By Car, Grand Canyon National Park
In 1966, when my husband was transferred from the USNavy Post Graduate School in Monterey CA to Key West Florida, we had two children and three cars. We shipped one car from San Francisco to Miami by rail, and then drove the other two cars. My husband drove the 1932 Plymouth (pictured) and I drove our 1963 VW bus. My parents came out from Maryland to make the trip with us.
We left Monterey and did an overnight stop in] Calico CA near Barstow and visited the Ghost Town. The next day, we passed Twenty-Nine Palms, and stopped for the night in Kingman AZ. In those days of course, there was no I-40. From there we went up US 180 to the park and entered at the South Entrance.
I took the top picture (a digitized slide) from the driver's seat of our VW bus. You can see the steering wheel reflected in the windshield. My husband has stopped to avoid hitting some cows that were wandering around on the open range land.
After we left the park by the East Entrance (Desert View) we went up US 89 and across US 160 to Four Corners and Mesa Verde CO.
You may as well park and walk to some areas. The parking at the core market plaza and Bright Angle Lodge is packed with cars. Many people drive into the area and then cannot find a spot to park. It is limited, for sure. A large number parked way out near Mather Point, and then still had difficulty finding parking for the vehicle. It was further under construction so detours and less spaces were available while I was here.
As a major tourist attraction located in a fairly remote area of the USA, you can expect auto traffic to be a major problem at the Grand Canyon. People don't want to be bothered with any of the alternatives.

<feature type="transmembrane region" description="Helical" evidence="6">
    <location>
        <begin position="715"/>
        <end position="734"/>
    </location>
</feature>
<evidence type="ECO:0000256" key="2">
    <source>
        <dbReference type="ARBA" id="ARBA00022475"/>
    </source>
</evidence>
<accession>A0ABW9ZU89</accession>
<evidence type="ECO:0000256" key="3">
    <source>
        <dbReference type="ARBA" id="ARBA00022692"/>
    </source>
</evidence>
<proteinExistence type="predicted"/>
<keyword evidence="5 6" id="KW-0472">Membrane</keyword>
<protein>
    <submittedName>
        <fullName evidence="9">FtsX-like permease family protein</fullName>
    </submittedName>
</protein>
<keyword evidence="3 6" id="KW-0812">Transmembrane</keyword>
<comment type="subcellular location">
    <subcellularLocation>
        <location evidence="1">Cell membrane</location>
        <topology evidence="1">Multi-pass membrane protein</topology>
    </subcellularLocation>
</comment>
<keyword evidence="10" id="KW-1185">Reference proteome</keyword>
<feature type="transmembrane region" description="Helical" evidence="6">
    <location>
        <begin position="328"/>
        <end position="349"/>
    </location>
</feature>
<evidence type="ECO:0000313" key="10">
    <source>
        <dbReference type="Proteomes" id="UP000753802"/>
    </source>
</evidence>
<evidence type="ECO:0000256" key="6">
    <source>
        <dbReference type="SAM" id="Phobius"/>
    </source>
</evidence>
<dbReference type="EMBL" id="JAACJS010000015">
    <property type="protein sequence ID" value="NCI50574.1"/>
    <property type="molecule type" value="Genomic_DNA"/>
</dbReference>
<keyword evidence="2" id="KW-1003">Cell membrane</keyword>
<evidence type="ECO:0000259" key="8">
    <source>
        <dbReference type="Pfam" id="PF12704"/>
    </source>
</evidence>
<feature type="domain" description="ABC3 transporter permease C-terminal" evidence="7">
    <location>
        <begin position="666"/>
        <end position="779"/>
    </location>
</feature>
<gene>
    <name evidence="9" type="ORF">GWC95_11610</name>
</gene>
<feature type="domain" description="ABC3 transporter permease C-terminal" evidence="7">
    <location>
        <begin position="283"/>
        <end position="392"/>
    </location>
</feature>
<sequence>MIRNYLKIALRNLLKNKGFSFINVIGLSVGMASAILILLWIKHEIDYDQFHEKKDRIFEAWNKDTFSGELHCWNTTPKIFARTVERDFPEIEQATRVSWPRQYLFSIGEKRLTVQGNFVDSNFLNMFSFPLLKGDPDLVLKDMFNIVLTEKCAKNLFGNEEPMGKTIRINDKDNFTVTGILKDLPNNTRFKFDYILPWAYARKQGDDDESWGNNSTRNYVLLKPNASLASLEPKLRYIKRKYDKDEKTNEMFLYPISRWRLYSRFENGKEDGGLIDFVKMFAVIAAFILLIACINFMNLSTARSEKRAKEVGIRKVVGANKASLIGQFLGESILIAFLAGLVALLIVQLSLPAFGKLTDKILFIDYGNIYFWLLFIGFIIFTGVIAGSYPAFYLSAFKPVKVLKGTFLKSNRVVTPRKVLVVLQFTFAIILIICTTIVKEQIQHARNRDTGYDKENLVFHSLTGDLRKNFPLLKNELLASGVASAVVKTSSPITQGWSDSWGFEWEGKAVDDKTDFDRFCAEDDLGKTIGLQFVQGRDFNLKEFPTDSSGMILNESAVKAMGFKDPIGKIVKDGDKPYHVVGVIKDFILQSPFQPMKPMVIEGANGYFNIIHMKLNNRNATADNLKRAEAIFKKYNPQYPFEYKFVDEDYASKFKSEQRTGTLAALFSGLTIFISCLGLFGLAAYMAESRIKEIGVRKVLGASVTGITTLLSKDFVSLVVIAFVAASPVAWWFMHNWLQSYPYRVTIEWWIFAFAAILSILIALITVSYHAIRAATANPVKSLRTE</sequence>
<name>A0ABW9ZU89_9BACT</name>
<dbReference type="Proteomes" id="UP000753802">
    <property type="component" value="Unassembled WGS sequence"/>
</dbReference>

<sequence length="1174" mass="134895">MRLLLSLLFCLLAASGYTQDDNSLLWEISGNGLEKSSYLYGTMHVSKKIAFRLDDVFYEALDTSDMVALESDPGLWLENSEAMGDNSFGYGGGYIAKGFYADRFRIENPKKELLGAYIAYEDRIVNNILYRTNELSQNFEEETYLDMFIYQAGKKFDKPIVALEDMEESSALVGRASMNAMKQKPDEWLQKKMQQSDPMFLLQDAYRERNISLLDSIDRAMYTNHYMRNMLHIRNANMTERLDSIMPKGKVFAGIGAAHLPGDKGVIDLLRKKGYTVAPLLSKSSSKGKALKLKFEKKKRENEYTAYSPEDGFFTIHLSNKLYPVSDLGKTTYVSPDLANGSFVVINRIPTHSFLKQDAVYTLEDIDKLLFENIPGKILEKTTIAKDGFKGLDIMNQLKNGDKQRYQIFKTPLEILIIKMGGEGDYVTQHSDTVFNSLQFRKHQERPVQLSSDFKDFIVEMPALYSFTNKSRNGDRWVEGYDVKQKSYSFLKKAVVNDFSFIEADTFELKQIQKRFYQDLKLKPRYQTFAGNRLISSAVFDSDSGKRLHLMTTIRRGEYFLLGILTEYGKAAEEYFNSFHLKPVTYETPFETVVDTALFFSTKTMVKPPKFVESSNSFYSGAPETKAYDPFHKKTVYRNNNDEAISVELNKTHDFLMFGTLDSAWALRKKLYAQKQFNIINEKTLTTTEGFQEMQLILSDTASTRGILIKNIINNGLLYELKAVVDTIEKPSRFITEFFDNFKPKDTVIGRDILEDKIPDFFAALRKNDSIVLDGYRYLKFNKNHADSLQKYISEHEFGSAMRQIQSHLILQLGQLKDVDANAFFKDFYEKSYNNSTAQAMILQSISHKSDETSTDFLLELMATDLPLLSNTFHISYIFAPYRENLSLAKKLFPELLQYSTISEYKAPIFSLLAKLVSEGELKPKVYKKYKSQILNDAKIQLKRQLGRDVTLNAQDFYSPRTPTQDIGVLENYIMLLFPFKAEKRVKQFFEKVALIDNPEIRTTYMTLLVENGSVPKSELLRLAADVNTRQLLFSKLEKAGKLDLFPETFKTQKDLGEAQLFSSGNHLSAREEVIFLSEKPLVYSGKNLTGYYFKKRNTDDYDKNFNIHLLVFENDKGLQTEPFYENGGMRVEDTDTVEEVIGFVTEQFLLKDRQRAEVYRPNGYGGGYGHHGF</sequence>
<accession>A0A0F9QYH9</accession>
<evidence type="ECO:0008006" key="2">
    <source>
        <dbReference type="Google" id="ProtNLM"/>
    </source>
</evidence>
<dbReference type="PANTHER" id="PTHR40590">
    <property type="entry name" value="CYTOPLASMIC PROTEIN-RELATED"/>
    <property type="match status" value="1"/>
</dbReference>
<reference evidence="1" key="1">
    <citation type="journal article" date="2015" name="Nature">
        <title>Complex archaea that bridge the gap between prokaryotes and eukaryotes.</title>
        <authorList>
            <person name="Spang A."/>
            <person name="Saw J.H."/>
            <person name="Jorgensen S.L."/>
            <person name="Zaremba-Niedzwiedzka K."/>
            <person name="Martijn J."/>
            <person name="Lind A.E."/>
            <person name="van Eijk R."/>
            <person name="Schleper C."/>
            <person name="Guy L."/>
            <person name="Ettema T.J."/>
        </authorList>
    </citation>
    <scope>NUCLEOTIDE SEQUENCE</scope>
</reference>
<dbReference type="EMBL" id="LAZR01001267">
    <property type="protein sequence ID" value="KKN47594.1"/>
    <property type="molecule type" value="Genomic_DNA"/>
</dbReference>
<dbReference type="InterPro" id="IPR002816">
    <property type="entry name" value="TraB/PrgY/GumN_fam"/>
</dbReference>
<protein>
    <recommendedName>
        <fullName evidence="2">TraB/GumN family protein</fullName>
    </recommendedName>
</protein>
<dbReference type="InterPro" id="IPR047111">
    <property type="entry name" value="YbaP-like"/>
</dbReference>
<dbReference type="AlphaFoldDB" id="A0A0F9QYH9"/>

The problem is that there simply isn't enough space to built a huge parking lot to accomodate everyone that wants to come here, particularly during peak season.
This leads to city-like congestion problems, lack of parking places, and people having to park their cars quite some distance from where they really want to be.
Parking areas A and B are large lots that sometimes have parking places available. They are located near the park headquarters (near Mather Campground and Shrine of the Ages). The B lot is near the businesses in Market Plaza, and therefore usually fills up very quickly, even though it is the largest parking lot in the area. Parking area E is near the Backcountry Information Center, and has large parking places for RVs and trailers. However, it is quite a distance from there to the Canyon, and you will want to be prepared to use a shuttle bus if you need to park there. Lots C and D are near the train station, and may have spots because they are lesser known. However, they may fill up fast under certain conditions. Smaller parking areas are scattered around the south rim area, and available spots will most likely be hard to find, particularly during the peak season.
There are several large parking areas, and if one of them is full, it is best to find another one and take the free shuttle bus to your ultimate destination. You are going to find that it is difficult to find parking exactly where you want to.
The auto traffic also has lead to significant environmental degradation of the area around the South Rim near Grand Canyon Village, as people park in places they shouldn't if they can't find a spot near where they are looking, and wander through the forest and wear out the plants - which leads to erosion problems during the flash storms that do happen from time to time here.